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Poway Unified School District embraces AI in the classroom

District instructs kids and teachers when and how to use AI effectively
Microsoft makes reductions in ethics AI team amid ChatGPT work
Posted at 11:42 AM, Aug 16, 2023
and last updated 2023-08-16 14:42:43-04

POWAY, Calif (KGTV) - As schools around the country return to class this fall, many are debating if and how to use artificial intelligence in the classroom.

In San Diego County, Poway Unified School District has already decided they're all-in on AI.

"When I hear AI or artificial intelligence, I think the next evolution in technology," said Dr. Jennifer Burks, Poway Unified’s Associate Superintendent of Technology and Innovation. "I think there's a way to do it with grace."

Dr. Burks spent the summer pioneering a new "Digital Citizenship" program for the district. It focuses on how to be smart and safe online; she believes learning about AI is part of that.

"We're really teaching students how to understand AI and how to use it in both an ethical and safe way," Burks said.

Dr. Burks pointed out that adapting to and incorporating new technology is nothing new for schools. She pointed to the use of calculators, computers, the internet and cellphones as things that were once controversial in the classroom. Now, they're common. Adding AI to that mix is just the next step in what she calls evolution of education.

"I was teaching when the world wide web came out," she said. "That kind of really changed education. It changed the way that we were doing education. This is really another way that we're going to change education."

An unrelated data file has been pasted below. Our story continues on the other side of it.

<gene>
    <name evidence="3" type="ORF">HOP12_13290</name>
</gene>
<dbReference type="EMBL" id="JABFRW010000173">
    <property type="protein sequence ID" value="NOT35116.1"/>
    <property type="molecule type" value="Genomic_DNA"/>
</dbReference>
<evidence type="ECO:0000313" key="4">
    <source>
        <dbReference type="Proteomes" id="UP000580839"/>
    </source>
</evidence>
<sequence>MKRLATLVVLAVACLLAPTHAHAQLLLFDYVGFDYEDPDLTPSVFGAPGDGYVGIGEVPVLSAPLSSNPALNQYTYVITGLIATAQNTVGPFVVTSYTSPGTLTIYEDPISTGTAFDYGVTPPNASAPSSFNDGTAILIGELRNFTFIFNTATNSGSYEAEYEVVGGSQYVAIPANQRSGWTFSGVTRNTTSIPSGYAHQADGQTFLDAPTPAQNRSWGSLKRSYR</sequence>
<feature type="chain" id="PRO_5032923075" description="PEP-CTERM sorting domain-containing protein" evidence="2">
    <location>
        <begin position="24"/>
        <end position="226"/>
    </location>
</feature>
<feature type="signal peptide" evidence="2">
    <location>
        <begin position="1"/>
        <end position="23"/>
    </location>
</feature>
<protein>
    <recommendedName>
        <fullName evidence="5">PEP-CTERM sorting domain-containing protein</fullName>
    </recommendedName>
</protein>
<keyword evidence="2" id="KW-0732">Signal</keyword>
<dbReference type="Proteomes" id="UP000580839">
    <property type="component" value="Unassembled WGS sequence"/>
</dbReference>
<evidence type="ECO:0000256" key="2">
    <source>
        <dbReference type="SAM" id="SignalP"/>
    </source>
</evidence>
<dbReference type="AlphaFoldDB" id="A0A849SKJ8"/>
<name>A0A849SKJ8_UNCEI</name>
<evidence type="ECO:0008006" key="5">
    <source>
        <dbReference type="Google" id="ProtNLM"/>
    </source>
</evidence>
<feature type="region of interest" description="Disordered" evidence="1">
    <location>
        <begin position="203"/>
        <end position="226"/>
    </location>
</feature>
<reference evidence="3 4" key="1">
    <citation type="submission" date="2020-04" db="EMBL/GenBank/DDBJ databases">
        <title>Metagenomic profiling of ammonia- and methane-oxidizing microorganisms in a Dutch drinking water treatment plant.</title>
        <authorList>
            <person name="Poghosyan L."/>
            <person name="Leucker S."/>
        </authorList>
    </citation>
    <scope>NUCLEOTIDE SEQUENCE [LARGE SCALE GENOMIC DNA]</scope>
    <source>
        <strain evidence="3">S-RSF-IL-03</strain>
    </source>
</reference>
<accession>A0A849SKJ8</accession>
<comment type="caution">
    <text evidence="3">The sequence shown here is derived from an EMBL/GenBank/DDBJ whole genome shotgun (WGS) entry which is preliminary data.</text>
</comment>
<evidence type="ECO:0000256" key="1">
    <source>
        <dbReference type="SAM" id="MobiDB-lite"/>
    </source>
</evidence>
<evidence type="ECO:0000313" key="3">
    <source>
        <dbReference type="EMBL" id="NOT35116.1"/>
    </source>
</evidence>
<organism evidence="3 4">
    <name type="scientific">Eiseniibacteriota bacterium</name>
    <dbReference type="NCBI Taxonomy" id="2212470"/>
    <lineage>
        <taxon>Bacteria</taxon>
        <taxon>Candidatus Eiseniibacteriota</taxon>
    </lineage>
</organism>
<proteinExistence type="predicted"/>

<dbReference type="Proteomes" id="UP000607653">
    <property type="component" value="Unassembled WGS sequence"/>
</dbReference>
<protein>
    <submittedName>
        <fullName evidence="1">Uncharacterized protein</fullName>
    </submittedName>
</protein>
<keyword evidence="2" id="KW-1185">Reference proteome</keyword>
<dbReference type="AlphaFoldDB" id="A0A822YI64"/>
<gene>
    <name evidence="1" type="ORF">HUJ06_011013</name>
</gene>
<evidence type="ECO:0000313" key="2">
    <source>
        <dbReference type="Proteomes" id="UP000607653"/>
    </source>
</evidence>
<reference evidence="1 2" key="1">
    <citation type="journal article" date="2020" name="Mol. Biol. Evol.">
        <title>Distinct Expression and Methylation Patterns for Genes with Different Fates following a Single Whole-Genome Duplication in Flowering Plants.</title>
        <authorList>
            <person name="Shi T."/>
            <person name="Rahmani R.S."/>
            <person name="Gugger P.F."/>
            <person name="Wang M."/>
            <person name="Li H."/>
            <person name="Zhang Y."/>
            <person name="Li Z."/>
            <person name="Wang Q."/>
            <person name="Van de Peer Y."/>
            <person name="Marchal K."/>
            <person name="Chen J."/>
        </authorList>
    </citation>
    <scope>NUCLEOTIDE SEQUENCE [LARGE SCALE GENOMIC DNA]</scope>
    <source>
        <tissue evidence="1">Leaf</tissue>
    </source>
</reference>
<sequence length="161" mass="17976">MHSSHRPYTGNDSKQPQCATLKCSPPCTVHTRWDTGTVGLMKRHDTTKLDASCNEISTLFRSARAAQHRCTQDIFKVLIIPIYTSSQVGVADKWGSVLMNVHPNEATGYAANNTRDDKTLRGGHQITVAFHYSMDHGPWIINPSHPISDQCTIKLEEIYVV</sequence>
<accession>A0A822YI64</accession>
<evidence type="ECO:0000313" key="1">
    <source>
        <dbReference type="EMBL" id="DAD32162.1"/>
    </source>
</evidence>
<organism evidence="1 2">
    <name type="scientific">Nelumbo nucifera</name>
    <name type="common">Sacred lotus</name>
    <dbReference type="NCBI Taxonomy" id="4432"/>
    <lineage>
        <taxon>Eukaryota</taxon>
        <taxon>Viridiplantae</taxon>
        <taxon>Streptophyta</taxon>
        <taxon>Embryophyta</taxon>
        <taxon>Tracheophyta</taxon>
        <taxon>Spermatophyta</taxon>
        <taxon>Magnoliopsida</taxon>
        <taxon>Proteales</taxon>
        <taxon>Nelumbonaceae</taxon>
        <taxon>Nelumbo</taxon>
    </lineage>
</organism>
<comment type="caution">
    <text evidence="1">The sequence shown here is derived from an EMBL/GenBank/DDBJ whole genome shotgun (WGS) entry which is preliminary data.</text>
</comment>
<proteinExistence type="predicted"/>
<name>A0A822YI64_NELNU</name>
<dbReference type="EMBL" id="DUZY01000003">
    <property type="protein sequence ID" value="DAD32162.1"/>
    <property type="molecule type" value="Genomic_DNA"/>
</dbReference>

In classrooms, Dr. Burks said AI should be used as a tool to help find an answer, not as a shortcut to get the answer for them.

And for teachers, it can make lessons and prep time more efficient, which frees up time to work with students.

"I would love to give an assignment to students that says try it, start here, and think about how much you had to go back to edit it and how much you had to do to make sure the sources are credible," Dr. Burks explained as one example of a possible way to incorporate AI into a lesson.

To help teachers understand other ways to use AI, Dr. Burks and her team spent the summer giving presentation to teachers and principals across the district.

They also plan to hold on-site coaching sessions and open office hours throughout the year.

She pointed out that many people are already comfortable with AI, even if they don't realize it.

"We use it in Alexa. We use it in Roomba. We use it in so many ways. We use it in autocomplete,” she said.

But there is a valid concern over cheating and plagiarism with AI Programs like ChatGPT.

Dr. Burks believes many teachers already have safeguards built against that in their classrooms.

For one, she said most teachers know their students and their abilities. So, if a student turns in an assignment that seems dramatically out of line with their other work, it can be a warning sign.

Also, many teachers focus their assignments on the process over the finished product, with smaller tasks and check points along the way to a due date. That can help teachers keep tabs on the work. Dr. Burks said it also eliminates some of the last-minute stress that can lead to a student asking AI to do the assignment for them.

And, she said, if there is an instance of a student using AI improperly, it can be a teachable moment to start a conversation about the ethics of AI.

All this leads to a better understanding of the latest innovation in education.

"Does AI have a place? And I think it does," said Dr. Burks. "So, really, how do we make sure that students see that in a safe, ethical, and a balanced way?"